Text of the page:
Sunday, March 17, 2013


So, I tried to upload a bunch of photos from the soccer game last weekend, but the Internet isn't cooperating. The girls looked dashing in their uniforms – red shirts, black shorts, and bright yellow socks (which were so old the elastic wouldn't enable them to stay up and so the socks pooled around their ankles). We won, 2-0, and then had Monday off from practice.

It may be a the middle of March for us, but the month is really just getting started here. 

As an experiment, I've been keeping track of my budget for the Ethiopian month of February.  I remember infomercials as a kid, that a dollar a day could make all the difference to a kid in Africa. So I set out to see if that was true. A dollar is worth about 18 bir, and as all months here are 30 days, that's 540 bir a month.

No way I tried to live on 540 for the month. I like my comforts, and naturally spend more than most habasha. I need to go to Assella once a week for Internet to check on home and stuff from Peace Corps. Dani, my landlady, maybe goes to Eteya (half the distance) every other month.  But I kept track of my costs for everything and then separated what I considered ferengi expanses from expenses I feel most Huruta locals would have.

The result? 337.80 bir a month on local costs (compared to the 1,123.70 I spent total).

Granted, that's essentially just my grocery and phone bill. (Well, market bill. I buy food like nutella, oatmeal, and powdered milk that most Ethiopians don't.) And I only bought meat once. Plus one bottle of laundry soap.  It doesn't include rent and utilities (which I think is about 150 bir a month for a room) or clothes or school supplies. It also is only the costs for one person to eat.  Families here are large, six or seven is not uncommon.  Lots of items are also bought in bulk. Dani buys 750 bir of teff at a time, because the grain only comes in large 50 kg bags.  And usually a family will buy an animal instead of ½ kilo of meat from the store. A mid sized goat? 700 bir.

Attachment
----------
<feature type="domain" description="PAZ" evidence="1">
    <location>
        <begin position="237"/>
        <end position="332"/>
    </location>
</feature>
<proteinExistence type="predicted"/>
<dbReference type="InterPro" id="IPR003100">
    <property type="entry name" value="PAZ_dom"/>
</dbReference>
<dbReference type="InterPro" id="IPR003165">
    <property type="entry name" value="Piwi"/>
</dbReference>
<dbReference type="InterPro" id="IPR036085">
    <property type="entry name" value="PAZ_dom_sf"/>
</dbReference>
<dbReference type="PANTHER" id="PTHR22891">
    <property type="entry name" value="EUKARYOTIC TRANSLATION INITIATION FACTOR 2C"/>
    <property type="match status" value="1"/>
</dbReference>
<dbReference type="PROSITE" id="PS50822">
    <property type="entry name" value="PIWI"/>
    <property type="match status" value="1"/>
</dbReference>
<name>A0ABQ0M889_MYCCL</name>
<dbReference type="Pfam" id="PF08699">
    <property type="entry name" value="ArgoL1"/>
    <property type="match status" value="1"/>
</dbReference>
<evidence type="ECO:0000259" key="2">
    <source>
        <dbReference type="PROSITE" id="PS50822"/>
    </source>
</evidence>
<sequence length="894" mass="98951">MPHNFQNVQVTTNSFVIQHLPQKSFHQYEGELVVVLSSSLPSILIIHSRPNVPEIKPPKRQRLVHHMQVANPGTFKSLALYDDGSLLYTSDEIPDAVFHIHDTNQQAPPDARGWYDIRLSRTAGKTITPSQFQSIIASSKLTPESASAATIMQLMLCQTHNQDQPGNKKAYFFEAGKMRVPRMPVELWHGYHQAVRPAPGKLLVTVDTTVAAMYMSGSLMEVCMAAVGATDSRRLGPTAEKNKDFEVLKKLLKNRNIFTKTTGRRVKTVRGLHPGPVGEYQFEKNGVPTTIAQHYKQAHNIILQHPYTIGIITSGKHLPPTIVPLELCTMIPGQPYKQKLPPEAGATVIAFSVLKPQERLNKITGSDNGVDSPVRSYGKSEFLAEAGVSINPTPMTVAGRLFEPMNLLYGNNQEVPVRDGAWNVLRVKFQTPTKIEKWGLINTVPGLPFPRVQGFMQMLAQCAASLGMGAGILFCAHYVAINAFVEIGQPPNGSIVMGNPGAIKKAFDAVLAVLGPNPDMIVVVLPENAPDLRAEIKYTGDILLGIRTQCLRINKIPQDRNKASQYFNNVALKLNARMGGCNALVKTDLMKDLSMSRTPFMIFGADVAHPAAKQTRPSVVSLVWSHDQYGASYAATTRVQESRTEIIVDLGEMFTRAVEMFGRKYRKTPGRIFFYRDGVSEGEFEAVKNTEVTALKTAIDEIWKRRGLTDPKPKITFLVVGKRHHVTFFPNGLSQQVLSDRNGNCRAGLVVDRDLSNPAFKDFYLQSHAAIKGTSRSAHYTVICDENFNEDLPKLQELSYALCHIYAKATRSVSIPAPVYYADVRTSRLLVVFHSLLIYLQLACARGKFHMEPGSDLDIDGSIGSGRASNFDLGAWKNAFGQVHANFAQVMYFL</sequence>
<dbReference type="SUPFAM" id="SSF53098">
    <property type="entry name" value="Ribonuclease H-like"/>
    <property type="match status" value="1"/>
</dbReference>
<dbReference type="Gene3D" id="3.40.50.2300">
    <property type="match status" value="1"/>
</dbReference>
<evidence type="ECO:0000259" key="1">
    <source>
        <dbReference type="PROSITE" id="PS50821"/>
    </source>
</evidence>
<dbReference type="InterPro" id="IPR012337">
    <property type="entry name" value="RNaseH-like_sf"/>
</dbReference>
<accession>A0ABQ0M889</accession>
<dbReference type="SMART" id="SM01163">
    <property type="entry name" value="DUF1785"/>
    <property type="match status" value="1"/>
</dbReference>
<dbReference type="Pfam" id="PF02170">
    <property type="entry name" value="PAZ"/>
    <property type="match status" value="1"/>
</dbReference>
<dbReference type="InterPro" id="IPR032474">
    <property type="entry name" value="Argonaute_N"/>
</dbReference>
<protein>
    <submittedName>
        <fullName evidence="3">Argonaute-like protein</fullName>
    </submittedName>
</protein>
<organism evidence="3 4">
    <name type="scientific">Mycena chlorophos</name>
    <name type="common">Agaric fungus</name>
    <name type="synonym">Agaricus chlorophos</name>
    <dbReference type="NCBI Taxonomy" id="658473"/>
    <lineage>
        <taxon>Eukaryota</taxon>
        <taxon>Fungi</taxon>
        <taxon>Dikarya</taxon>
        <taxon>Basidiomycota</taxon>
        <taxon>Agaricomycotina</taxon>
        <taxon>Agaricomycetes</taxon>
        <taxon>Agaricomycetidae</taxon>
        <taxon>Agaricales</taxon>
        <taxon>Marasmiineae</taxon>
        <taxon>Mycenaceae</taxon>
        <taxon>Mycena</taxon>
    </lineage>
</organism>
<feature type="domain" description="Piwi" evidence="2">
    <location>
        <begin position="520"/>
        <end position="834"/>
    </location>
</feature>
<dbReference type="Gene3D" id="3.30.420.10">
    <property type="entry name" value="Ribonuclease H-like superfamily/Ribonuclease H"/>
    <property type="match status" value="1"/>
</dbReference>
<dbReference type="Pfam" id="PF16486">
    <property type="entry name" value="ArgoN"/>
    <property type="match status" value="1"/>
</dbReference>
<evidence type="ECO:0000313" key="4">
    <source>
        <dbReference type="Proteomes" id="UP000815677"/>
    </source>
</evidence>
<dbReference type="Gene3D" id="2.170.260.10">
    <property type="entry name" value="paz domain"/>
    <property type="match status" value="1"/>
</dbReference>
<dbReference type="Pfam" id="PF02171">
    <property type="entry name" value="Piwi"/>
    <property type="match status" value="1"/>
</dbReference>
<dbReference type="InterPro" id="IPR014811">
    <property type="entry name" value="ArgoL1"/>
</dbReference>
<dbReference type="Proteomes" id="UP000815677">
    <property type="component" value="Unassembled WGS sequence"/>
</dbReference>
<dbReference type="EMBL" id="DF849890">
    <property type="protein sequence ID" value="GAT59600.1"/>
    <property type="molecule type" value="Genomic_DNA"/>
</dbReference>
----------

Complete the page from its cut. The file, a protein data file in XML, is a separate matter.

So, does a dollar a day make a difference? I'd say yes. You can't live on it, no way, but it will guarantee a more varied diet by allowing 'extra' food to be purchased.  'Extra' food here is fruit, eggs, milk, and tomatoes. The average family doesn't eat those on a regular basis.  Or it will allow more of the staples to fill the kitchen, if the family is struggling with that.

There really isn't any NGO offering such a program in Huruta, but Compassion does have a sponsor program that for $38 a month will cover not only school costs but provide additional classes in subjects like hygiene and life skills. It also covers an HIV test for the families once a year, a field trip a year for the students, and paid for my soccer team's uniforms.

It's amazing how well you can stretch a dollar when you have a good exchange rate. 

Friday, March 8, 2013


So, about a month ago I wandered into one of the NGOs in town to see if I could help with anything.  I met a player on a girl U-17 soccer team. I'm now an assistant coach ^_^

After a few communication issues (which involved me waking up at 6 am when I really didn't need to) I settled into practice three times a week.

It was hard at first, I'm so used to players having their own balls and cones and nets on the goals. Not to mention understanding English, but I've kinda gotten over that on at this point.  Plus, I had to constantly tell myself this was their practice and not play time for me.